Edema: Types, Causes, Symptoms, and Treatment

What is Edema?

Edema is swelling due to fluid collection in the tissues of the body. The lower legs and hands and the abdomen are some of the most prevalent swelling locations. It generally appears as puffiness and skin stretch.

edema

This often happens in the legs (pedal edema) after being up and around, standing or sitting for lengthy periods of time and at the end of the day is more prominent. It can also accumulate over a lengthy period of time in the low back (sacral edema) after sitting or bed.

It may arise in the arms and hands, because of surgery, injury, or catheters in various body parts. This may occur in large vessels in the upper body following breast surgery, lymph gland surgery, or pacemaker or catheter placement.

What Are The Types of Edema

Pedal edema.

This occurs when the feet and lower legs gather fluid. If you are older or pregnant, it’s more prevalent. It can make moving around more difficult because you don’t have the same sensation in your feet.

Lymphedema.

The prevalent cause of this swelling in your arms and legs is damage to your lymph nodes, tissues that help your body’s filter germs and waste. Cancer treatments and radiation can cause damage. Cancer itself can also block lymph nodes and cause fluid buildup.

Edema

Peripheral edema.

This influences the legs, feet, and wrists, but it can also happen in the arms. It can be a sign of problems with the circulation system, lymph nodes, or kidneys.

Macular edema.

It happens when fluid accumulates the delicate tissue in a part of your eye-called macula that is in the center of the retina at the back of your eye. It happens when the ships are damaged and the fluid leaks.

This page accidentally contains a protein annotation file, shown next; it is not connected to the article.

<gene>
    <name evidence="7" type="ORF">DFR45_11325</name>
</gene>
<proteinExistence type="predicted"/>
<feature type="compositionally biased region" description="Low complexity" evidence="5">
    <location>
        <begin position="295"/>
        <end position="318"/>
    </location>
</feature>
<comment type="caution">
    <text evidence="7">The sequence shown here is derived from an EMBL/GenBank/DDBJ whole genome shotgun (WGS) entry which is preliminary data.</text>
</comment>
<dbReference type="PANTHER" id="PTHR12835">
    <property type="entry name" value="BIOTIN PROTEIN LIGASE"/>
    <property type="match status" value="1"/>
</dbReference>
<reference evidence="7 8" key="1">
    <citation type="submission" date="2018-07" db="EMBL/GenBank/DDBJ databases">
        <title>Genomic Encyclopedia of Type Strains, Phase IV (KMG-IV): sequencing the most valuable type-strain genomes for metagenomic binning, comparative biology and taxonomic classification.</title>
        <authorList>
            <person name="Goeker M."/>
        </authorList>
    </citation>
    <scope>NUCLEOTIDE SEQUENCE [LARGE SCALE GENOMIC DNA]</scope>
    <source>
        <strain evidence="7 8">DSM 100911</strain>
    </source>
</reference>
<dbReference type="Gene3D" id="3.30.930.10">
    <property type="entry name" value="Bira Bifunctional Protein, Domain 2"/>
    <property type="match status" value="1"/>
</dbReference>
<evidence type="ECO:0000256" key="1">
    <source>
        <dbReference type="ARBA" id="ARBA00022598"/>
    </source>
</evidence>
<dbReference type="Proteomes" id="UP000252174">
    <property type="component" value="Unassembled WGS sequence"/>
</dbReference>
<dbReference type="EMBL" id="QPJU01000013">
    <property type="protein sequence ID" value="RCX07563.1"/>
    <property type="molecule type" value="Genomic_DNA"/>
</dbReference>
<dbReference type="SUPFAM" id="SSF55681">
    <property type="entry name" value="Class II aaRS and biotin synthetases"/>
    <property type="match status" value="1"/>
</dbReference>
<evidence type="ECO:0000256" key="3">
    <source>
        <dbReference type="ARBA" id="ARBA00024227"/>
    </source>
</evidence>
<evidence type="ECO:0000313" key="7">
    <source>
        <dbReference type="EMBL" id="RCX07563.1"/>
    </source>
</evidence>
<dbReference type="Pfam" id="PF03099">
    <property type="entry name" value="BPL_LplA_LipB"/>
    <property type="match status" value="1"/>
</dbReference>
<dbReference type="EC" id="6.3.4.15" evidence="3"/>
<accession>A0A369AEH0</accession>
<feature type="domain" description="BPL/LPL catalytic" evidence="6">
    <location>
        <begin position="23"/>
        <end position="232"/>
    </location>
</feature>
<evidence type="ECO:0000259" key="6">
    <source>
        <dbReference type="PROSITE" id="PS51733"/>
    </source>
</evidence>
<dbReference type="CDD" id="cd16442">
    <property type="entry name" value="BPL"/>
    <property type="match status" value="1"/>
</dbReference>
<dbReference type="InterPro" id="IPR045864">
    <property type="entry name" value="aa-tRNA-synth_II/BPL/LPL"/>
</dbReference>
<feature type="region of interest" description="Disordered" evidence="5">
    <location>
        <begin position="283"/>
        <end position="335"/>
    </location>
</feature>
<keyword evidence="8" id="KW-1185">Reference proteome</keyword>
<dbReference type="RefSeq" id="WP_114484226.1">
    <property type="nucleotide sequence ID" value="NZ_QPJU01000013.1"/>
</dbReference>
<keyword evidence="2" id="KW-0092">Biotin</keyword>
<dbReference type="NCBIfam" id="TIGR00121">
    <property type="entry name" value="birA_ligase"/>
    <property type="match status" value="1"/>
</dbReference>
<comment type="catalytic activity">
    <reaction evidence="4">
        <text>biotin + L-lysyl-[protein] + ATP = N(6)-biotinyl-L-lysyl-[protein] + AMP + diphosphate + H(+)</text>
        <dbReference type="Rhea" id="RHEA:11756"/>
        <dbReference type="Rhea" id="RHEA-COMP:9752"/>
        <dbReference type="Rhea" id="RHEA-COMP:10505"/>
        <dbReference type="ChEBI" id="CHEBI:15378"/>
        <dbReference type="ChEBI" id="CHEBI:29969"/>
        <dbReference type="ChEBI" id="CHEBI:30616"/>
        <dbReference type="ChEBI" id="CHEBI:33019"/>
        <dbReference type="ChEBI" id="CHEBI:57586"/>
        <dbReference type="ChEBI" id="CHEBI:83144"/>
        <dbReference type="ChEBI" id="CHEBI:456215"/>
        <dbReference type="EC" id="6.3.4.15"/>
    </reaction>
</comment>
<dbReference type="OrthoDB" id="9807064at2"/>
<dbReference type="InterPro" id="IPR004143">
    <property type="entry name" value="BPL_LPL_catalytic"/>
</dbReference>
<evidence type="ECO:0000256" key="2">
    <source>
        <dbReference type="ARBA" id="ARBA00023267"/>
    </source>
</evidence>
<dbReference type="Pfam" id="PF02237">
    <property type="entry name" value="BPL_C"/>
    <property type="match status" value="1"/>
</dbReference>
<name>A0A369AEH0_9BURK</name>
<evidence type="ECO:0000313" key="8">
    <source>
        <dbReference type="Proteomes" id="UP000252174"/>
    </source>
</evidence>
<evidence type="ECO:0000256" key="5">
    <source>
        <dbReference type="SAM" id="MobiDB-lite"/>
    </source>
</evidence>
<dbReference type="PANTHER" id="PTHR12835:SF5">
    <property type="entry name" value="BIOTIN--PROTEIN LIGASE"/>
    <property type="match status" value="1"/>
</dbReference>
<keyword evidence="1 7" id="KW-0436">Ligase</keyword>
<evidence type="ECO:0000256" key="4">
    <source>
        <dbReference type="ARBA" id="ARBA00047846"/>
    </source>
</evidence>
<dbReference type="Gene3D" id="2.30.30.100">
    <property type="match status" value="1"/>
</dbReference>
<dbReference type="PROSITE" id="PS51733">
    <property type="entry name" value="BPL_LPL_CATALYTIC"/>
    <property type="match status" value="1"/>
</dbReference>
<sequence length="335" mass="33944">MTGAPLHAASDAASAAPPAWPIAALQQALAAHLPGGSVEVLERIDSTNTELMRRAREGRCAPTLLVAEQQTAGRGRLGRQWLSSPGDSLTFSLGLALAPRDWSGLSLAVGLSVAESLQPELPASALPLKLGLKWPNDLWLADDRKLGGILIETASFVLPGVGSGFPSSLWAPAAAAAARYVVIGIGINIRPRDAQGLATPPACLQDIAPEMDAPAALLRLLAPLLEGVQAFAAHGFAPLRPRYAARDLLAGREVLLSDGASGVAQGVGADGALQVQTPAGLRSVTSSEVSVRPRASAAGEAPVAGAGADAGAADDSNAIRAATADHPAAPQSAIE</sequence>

Pulmonary edema.

You have pulmonary edema when fluid gathers in your lungs ‘ air sacs. That makes breathing difficult for you, and when you lie down, it’s worse. You may have a quick heartbeat, feel asphyxiated, and sometimes with blood, cough up as foamy spit.

Possible causes of edema

Edema may result from cardiovascular problems, infection, death of tissue, malnutrition, renal disease, an overload of full body fluid, and issues with electrolytes.

Kidney disease

kidney disorder might not be able to remove enough blood fluid and sodium. This places stress on the arteries, leading to leakage. There may be swelling around the legs and eyes.

Heart failure

If either one of the heart’s lower chambers is unable to pump blood correctly, the blood can build up in the limbs, triggering edema.

Pregnancy

The body releases hormones during pregnancy that promote fluid retention, and a female tends to maintain more sodium and water than normal. The face may swell, hands, lower limbs, and feet.

Allergies

Many types of food and bites of insects in individuals who are allergic or susceptible to them may trigger face or skin edema. Significant swelling may be a sign of anaphylaxis. Swelling in the throat can close the airway of a person, so they can’t breathe.

Liver disease

Cirrhosis impacts the functioning of the liver. This may result in alterations in hormone secretion and fluid-regulating substances, as well as decreased protein manufacturing. This leads liquid to leak into the adjacent tissue from the blood vessels.

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